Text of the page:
Like flecks of pepper on chowder, all of the spectacled eiders on the planet are now gathered amid sea ice and steaming open leads in the Bering Sea.
"It's a mass of life in this desolate area," said Matt Sexson, who once rode an icebreaker to see the winter gathering south of St. Lawrence Island.
Sexson, a biologist with the USGS Science Center in Anchorage, just handed in a draft of his Ph.D. chapter on the creatures whose wintering place was a mystery for more than a century. He has some ideas about why these "footballs with feathers" are now crowded into cracks in pack ice when other migrants are picking insects off palm trees.
First, some recent history. In the late 1980s, biologists noticed a lack of spectacled eiders in the summertime tundra nesting places the birds prefer. The decline was so steep that U.S. Fish and Wildlife Service officials listed the birds as threatened in 1993. Wanting to know more, biologists captured birds during their brief egg-laying time on land in the Yukon-Kuskokwim Delta. There, a veterinarian performed surgery to implant satellite transmitters within the abdomens of 22 spectacled eiders.
Anchorage biologist Margaret Peterson monitored the signals and was disappointed when all transmitters stopped broadcasting bird locations by December 1994 after working just a few months.
But the story was not over. In February 1995, a transmitter bleated out a signal. Chasing that one data point, biologists Greg Balogh and Bill Larned chartered a twin-engine aircraft. They flew to the reported coordinates, south of St. Lawrence Island in the Bering Sea. They found 25 flocks of eiders, the largest of which was 30,000 birds. They figured the birds were keeping ice leads open with their movement and body heat at minus 20 Fahrenheit and a ripping wind.
In the lee of St. Lawrence Island, Balogh and Larned estimated they saw about 150,000 birds.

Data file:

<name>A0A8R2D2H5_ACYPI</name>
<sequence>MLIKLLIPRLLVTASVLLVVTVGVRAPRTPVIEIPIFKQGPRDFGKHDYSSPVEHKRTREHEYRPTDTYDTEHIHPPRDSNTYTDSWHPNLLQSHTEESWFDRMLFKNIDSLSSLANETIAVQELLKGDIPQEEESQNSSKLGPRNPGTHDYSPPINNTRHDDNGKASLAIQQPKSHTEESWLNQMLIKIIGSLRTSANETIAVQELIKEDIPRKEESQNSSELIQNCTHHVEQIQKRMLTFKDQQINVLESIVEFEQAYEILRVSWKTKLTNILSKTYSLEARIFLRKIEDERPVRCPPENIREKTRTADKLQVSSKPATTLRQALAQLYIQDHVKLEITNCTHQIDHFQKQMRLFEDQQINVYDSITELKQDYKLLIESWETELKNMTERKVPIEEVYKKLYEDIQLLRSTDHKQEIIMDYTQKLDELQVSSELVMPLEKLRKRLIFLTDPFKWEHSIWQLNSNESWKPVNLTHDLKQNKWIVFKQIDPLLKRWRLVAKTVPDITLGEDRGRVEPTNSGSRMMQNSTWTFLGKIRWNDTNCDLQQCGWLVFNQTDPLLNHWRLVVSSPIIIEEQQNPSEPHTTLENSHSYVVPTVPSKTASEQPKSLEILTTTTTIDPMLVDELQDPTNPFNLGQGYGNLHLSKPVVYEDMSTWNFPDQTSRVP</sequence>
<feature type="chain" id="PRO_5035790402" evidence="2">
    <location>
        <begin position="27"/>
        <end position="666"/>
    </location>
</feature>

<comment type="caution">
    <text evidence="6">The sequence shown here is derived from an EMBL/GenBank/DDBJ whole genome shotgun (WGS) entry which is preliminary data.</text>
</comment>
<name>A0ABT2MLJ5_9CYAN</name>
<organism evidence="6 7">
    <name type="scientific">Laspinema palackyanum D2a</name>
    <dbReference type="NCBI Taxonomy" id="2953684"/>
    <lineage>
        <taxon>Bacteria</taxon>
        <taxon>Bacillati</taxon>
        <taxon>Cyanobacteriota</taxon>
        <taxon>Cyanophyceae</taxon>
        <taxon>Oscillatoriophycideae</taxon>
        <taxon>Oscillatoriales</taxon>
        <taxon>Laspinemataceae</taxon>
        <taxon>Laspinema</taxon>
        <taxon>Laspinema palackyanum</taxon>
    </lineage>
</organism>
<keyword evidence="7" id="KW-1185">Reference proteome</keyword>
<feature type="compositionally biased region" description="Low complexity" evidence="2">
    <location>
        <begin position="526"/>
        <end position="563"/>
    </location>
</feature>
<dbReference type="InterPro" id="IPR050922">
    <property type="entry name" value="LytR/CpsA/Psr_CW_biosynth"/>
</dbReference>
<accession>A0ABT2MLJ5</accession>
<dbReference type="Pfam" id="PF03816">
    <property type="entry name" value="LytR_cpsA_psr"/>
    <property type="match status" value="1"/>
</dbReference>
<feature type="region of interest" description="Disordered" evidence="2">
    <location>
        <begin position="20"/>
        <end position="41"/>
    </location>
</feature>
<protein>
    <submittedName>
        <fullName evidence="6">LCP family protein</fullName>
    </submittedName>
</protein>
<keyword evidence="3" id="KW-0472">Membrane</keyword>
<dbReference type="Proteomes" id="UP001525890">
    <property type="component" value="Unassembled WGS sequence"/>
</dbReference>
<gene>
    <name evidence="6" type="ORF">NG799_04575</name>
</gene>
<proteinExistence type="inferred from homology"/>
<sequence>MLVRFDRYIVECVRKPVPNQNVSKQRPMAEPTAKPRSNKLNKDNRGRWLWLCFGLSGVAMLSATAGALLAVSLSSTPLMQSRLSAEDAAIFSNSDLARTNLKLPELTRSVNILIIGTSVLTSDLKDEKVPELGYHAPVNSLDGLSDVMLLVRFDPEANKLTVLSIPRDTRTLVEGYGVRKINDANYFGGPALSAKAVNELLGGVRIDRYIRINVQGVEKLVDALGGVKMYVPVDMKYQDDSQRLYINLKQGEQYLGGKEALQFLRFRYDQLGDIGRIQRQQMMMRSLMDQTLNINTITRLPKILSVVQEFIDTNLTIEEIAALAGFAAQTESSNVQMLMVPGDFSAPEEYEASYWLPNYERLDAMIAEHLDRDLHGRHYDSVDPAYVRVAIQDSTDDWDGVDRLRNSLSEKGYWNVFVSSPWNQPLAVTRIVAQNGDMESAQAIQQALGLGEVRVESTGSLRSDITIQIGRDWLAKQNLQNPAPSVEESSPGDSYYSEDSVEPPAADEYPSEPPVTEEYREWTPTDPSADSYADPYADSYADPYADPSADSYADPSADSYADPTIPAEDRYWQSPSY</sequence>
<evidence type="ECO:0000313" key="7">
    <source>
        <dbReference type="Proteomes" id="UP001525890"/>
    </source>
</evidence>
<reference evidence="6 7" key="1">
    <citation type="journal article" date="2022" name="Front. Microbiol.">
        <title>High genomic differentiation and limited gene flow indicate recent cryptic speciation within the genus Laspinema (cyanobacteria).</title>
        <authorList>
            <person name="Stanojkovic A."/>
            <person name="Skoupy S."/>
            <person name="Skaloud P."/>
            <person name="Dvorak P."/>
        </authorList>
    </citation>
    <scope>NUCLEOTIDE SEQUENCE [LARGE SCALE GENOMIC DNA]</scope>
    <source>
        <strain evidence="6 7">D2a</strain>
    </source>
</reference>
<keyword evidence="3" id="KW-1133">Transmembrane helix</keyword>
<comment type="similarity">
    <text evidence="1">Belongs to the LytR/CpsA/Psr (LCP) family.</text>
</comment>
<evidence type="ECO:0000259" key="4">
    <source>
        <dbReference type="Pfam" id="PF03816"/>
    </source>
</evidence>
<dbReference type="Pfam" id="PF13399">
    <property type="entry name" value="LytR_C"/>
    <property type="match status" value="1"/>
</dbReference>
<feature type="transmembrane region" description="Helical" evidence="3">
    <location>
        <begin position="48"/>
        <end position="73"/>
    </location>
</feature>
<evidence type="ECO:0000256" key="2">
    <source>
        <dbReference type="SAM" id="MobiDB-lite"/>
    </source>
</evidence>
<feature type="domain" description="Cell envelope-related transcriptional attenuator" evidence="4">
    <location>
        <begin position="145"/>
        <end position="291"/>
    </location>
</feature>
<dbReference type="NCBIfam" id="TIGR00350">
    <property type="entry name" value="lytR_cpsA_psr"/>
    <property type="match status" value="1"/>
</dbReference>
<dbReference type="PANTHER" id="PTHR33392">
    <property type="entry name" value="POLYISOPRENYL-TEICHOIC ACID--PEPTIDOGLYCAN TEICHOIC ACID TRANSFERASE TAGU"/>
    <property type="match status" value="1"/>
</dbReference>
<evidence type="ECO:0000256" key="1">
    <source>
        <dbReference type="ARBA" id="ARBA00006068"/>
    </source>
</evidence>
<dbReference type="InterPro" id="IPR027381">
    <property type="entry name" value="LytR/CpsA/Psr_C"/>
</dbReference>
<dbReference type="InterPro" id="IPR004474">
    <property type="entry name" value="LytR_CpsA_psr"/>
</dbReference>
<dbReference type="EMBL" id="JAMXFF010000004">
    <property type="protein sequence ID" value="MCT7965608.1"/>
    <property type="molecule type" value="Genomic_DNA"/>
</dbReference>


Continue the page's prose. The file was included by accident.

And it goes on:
Their discovery solved one of the last great puzzles of seabird biology, but raised the question of why birds would spend the entire winter in darkness between gaps in sea ice.
Sexson duplicated Margaret Petersen's study, capturing birds in northern and southwestern Alaska. From 2008 to 2012, he received more than 7,000 transmitted locations from the birds. Part of his degree work is to compare his results to those found in the 1990s.
The birds' more recent signals confirmed that they clump in the same areas south of St. Lawrence Island from mid-October until mid-April.
"Most likely, there's 350-to-370 thousand birds there right now waiting for breakup," Sexson said. Once snow melts from tundra to expose nesting sites, birds will return to either northern or southwest Alaska, or more likely Siberia.
"Only about five percent of the world's population breeds in Alaska," Sexson said. There is not much information on the birds’ lives in northern Russia, so biologists don’t know if Alaska birds dropped in numbers or moved to Siberia during breeding season.
But Sexson and others know the birds spend half of their year in the emptiness of the Bering Sea between St. Lawrence and St. Matthew islands. The northern Bering Sea has plenty of clams and snails, but that prey is available is places that are less bleak. Why spend six months there?
Sexson has a few ideas. One is that male birds court females while they are floating en masse. There, they maximize their chances of finding a mate (they find a new one each year).
Gathering in such a harsh place might be due to "some form of genetic relic," Sexson said. The birds might be remembering a forgotten landscape from 20,000 years ago, a hypothesis he will check using the birds’ genetic material.
During the last ice age, their current wintering area might have been a shoreline of the Bering Land Bridge. Changing landforms and environmental conditions have doomed other animals, but spectacled eiders may have found a location that has somehow worked for them as their neighbors changed from mammoths to walruses.